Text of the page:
Dec. 4, 2009 — Certain plants can remove dangerous airborne contaminantscommonly found in homes, new research suggests.
The contaminants plants can remove from the air include harmful volatileorganic compounds such as benzene, toluene, octane, alpha-pinene, andtrichloroethylene (TCE), the researchers say in a study published in the Augustissue of HortScience.
Of 28 indoor plants tested, Stanley Kays, PhD, of the University of Georgiaand his horticultural team identified five “super ornamentals” that had thehighest rates of contaminant removal, a process called phytoremediation.
These are the red ivy (Hemigraphis alternata), English ivy (Hederahelix), variegated wax plant (Hoya cornosa), asparagus fern(Asparagus densiflorus), and the purple heart (Tradescantiapallida), the study says.
The scientists placed the plants in glass, gas-tight containers, exposingthem to common volatile organic compounds found indoors. And the plants did agood job of removing the airborne contaminants.
Researchers say there may be thousands of plants capable of removingairborne contaminants.
Volatile organic compounds are likely wafting about in every house, Kaystells WebMD. They’re given off by home furnishings, carpets, plastics, cleaningproducts, building materials such as drywall, paint, solvents, adhesives, andeven tap water, Kays says.
The pollutants have been linked to many illnesses, including asthma, cancer,and reproductive and neurological disorders, and claim 1.6 million lives ayear, he says, attributing that number to the World Health Organization.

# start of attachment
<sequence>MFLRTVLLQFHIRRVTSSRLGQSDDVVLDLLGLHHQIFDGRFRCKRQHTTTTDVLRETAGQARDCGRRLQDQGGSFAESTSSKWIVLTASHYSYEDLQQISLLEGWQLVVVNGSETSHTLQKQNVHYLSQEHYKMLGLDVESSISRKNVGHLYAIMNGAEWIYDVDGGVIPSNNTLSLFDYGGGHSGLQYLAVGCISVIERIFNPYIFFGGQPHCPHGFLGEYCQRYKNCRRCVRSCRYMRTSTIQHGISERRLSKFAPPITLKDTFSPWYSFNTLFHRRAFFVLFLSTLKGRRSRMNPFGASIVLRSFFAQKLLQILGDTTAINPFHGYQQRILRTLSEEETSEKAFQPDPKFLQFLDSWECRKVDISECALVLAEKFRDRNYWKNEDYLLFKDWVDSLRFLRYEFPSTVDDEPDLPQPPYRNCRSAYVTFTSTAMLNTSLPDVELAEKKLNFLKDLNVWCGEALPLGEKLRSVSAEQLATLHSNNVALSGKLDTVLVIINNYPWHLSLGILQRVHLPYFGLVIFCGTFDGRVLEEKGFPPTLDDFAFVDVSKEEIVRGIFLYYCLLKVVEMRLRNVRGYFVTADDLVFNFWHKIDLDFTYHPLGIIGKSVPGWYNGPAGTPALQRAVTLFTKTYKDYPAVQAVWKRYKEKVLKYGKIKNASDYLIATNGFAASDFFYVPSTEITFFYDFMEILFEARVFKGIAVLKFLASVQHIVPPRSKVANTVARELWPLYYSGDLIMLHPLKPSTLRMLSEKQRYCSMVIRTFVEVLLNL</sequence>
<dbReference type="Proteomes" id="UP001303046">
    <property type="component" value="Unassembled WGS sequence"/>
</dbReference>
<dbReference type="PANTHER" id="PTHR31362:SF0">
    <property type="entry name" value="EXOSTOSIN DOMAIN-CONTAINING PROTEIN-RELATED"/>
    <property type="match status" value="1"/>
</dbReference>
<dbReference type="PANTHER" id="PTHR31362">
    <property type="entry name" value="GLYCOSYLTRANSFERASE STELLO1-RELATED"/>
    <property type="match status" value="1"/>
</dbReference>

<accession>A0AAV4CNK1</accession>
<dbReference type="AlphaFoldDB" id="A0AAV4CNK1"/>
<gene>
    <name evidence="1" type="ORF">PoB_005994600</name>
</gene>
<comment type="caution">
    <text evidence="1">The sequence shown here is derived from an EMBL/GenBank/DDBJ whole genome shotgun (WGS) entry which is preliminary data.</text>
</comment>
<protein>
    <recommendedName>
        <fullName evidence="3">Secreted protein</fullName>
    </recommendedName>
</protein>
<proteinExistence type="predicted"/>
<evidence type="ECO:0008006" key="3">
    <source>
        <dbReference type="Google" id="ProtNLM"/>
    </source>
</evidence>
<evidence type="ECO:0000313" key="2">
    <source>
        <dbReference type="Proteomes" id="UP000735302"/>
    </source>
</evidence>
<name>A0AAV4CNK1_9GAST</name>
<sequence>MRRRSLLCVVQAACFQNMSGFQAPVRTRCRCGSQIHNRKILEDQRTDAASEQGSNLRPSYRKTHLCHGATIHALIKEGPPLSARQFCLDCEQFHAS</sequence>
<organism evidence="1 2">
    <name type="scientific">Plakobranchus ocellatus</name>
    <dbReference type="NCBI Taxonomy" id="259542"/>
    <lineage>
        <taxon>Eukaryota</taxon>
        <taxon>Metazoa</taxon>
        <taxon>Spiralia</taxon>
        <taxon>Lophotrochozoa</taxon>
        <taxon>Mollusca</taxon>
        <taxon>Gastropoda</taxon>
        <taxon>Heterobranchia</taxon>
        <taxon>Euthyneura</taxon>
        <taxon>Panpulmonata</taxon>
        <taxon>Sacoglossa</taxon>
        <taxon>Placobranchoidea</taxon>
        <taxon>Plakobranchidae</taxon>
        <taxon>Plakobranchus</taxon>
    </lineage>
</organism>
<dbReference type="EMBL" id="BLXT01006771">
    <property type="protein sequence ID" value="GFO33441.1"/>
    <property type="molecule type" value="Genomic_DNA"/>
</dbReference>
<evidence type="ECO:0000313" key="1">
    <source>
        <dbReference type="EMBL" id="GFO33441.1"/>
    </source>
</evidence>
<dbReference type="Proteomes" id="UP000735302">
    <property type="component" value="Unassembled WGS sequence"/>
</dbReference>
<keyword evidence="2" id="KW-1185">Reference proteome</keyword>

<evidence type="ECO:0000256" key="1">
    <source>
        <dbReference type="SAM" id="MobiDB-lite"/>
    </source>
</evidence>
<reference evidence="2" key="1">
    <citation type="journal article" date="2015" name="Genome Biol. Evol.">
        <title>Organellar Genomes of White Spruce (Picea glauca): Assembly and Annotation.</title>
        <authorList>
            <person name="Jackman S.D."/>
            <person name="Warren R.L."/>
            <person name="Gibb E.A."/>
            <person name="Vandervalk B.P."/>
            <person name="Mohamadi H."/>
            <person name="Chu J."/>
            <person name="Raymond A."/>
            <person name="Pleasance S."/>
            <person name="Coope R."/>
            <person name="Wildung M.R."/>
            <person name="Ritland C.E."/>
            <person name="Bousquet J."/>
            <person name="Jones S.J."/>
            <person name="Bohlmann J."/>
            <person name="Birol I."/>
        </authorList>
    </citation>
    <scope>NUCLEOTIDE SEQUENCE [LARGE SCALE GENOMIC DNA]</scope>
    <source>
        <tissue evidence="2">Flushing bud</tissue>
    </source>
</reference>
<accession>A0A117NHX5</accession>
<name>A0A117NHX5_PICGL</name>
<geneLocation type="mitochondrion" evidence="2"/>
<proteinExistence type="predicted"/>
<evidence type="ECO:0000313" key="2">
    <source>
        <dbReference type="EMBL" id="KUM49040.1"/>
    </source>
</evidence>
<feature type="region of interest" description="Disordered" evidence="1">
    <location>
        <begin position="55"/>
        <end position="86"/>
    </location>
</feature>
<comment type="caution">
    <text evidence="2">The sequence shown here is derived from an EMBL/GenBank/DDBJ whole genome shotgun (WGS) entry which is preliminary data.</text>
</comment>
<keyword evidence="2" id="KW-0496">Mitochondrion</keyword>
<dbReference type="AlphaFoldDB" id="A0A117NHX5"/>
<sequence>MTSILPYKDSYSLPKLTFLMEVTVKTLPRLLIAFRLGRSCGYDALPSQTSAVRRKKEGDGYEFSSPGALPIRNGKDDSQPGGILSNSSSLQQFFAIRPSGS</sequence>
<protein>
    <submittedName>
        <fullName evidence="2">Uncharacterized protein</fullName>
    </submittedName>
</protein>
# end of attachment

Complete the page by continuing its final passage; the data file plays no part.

Air inside homes and offices is often a concentrated source of suchpollutants, in some cases up to 100 times more polluted than outdoor air, Kaystells WebMD.
No one yet knows why some plants are effective at remediation, but he andother scientists are digging for answers.
“We also want to determine the species and number of plants needed in ahouse or office to neutralize problem contaminants,” he says in a news release.“The idea that plants take up volatile compounds isn’t as much of a surprise asthe poor air quality we measured inside some of the homes we tested.”
There is no affordable way for average consumers to determine the airquality of their homes, Kays says.
He tells WebMD that not all volatile organic compounds are toxic, and thatsome plants emit toxins, too. But placing some common ornamentals indoors hasthe potential to improve air quality, he says.
“In reality, you are much more in danger from these compounds inside thanoutside,” he tells WebMD. “All houses have these compounds. Even computers givethem off. It would be advantageous then to have a few plants in your house.They also keep humidity at fairly constant levels.”
But there is no magic list on the horizon, he says.
“You might have some plants that are good with benzenes but not withformaldehyde, which comes from upholstery, carpet, a lot of sources,” he tellsWebMD.
Hopefully, he says, in a few years there will be an affordable test that canalert people to the contaminants in their homes, and a list of the best plantsto help clean the air.
“Ideally, we’d have an extension service that would send out a packet thatwould do the test for you to send back and get recommendations,” he tellsWebMD.
He says scientists in Korea are “substantially ahead of us inphytoremediation research,” and one with whom he is collaborating, Kwang JinKim, PhD, of the National Horticultural Institute in Seoul, has evaluated theability of 86 species to remove indoor formaldehyde.